In order to simulate real-life conditions, we used our own script for to automatically browse through over 70 websites.


This is a significant increase in battery performance – 318 minutes (5 hours and 18 minutes).

Video playback

For every test like this, we use the same video in HD.


This result seems to be lower and more appropriate for a gaming notebook – 305 minutes (5 hours and 5 minutes).


We recently changed our method for testing the battery’s performance when gaming. Now we use F1 2015’s built-in benchmark on loop.


As expected, the gaming test took a toll on the battery with only 156 minutes (2 hours and 36 minutes) of play time.


Intel_Core_i7_logoIntel Core i7-6700HQ represents the Skylake H family and it’s considered a high-performance chip with high voltage – 45W TDP. This is a step down from its direct predecessor – Core i7-4700HQ, but matches its short-lived predecessor Core i7-5700HQ. The Core i7-6700HQ has four cores ticking at 2.6GHz and can go up to 3.5 GHz for one active core and 3.1 GHz for four active cores. The silicon supports the so-called Hyper-Threading technology that emulates one virtual core for each physical, thus establishing a total of 8 threads.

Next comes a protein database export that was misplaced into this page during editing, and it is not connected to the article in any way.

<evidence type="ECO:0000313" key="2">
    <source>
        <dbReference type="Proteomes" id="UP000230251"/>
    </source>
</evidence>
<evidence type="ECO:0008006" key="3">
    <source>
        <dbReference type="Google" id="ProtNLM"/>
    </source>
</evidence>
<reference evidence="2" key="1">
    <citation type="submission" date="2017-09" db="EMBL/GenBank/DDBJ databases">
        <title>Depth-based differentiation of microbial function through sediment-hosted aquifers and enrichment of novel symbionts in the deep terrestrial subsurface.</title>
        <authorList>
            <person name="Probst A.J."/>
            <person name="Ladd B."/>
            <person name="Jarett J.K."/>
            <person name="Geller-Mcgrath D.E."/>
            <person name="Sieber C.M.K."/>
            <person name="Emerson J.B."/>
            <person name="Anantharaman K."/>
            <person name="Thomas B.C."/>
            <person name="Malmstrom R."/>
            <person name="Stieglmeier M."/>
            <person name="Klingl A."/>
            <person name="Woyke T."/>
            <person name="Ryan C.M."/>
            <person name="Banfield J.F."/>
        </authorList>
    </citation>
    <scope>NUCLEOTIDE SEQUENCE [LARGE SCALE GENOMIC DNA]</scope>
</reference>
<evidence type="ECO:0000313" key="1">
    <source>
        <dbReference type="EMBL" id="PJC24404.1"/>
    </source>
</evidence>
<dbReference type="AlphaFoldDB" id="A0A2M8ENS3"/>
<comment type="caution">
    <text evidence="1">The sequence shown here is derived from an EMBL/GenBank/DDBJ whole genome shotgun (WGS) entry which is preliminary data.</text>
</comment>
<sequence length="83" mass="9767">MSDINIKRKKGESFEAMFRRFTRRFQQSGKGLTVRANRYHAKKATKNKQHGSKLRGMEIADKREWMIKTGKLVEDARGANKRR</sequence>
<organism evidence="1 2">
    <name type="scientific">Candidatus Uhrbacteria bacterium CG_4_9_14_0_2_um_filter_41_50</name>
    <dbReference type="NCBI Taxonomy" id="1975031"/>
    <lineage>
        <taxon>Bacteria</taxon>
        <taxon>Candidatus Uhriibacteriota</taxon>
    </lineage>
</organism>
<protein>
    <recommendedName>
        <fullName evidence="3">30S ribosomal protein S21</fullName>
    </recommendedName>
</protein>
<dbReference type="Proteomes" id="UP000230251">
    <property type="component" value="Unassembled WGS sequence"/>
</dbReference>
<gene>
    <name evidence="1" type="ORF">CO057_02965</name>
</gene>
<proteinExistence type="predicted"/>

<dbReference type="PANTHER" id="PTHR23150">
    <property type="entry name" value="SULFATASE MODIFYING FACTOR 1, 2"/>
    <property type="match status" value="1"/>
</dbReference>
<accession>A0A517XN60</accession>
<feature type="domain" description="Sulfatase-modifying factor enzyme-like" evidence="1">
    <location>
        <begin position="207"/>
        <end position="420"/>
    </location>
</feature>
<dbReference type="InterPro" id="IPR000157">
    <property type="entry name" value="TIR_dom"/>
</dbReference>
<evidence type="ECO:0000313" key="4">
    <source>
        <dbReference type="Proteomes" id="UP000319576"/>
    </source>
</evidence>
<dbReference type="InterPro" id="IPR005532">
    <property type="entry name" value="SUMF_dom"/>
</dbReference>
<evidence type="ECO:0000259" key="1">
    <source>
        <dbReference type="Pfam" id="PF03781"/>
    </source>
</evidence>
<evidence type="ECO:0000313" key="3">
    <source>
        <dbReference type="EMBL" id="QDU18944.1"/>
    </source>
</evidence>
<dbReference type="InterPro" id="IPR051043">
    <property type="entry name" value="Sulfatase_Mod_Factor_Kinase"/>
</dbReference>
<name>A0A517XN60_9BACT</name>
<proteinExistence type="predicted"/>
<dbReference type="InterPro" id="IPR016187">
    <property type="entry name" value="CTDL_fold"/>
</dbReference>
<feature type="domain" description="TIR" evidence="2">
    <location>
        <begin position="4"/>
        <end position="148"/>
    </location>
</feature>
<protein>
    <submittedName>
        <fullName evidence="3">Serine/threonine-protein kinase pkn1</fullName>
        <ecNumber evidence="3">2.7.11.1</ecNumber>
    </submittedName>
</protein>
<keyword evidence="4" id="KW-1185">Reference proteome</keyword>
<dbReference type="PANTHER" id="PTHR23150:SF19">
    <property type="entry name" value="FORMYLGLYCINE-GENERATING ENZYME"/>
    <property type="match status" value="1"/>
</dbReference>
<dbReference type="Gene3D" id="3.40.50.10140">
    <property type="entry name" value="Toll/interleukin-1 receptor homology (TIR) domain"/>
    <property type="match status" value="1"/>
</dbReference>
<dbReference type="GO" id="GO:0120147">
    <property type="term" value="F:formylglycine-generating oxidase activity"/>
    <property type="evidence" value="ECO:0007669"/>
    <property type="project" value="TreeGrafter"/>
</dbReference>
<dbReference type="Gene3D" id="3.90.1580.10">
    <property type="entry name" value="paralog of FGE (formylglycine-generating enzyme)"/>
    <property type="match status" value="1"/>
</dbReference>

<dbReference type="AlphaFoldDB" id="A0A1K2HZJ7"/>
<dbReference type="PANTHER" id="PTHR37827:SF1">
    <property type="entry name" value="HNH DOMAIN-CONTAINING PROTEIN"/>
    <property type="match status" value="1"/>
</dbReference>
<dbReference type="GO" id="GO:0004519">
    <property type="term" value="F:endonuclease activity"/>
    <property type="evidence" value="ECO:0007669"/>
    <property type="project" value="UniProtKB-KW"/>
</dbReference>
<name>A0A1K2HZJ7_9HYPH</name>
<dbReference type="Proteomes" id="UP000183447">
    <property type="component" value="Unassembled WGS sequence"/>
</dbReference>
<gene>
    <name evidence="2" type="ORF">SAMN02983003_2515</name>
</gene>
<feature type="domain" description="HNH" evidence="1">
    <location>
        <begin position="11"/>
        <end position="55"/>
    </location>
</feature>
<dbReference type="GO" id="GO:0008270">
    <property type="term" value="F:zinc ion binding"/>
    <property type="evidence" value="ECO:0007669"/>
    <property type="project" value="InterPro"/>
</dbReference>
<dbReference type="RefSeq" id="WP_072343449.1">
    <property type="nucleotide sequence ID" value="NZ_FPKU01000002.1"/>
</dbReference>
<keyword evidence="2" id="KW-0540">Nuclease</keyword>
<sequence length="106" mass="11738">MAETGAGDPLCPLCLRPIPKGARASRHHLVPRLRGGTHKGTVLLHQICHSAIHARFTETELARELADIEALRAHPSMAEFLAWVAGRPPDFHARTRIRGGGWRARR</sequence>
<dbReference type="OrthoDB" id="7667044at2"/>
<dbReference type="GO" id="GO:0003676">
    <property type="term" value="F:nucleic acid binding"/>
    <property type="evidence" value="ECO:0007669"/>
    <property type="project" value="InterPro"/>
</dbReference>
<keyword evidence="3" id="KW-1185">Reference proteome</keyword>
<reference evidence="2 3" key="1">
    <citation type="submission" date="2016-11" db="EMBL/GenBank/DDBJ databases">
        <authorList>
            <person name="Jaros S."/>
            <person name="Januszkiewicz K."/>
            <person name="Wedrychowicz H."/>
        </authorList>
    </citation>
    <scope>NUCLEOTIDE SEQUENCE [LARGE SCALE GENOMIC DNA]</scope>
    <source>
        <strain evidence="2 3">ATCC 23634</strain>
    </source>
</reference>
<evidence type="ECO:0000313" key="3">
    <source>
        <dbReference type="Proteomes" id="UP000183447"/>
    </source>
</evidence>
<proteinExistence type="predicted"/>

Furthermore, the chip is manufactured using 14nm FinFET process and integrates Intel HD Graphics 530 GPU with 24 EU (Executable Units) clocked at 350 – 1050 MHz. The memory controller supports up to 64GB of DDR3 or DDR4 RAM at 1600 or 2133 MHz respectively. The CPU is suitable for heavy applications and gaming.

You can browse through our top CPUs ranking:

Here you will find other useful information and every notebook we’ve tested with this processor:


Fritz is a chess benchmark that tests the computing capabilities of the CPU with various chess moves. The Intel Core i7-6700HQ reached 12.467 million moves per second. By comparison, one of the most powerful PCs, Deep(er) Blue, was able to squeeze out 200 million moves per second. In 1997 Deep(er) Blue even beat the famous Garry Kasparov with 3.5 to 2.5.


geforce_gtx_960m_0The GeForce GTX 960M (4GB GDDR5) is located in the high-end graphics card niche, but is used mostly in budget gaming laptops. It is part of the Maxwell family of GPUs. It features 640 CUDA cores or simply – shading units, along with 32 ROPs and 53 texture units. It has 2GB of dedicated VRAM (GDDR5 in this case). The bandwidth of the memory is 80.2 GB/s and the bus is 128-bit wide.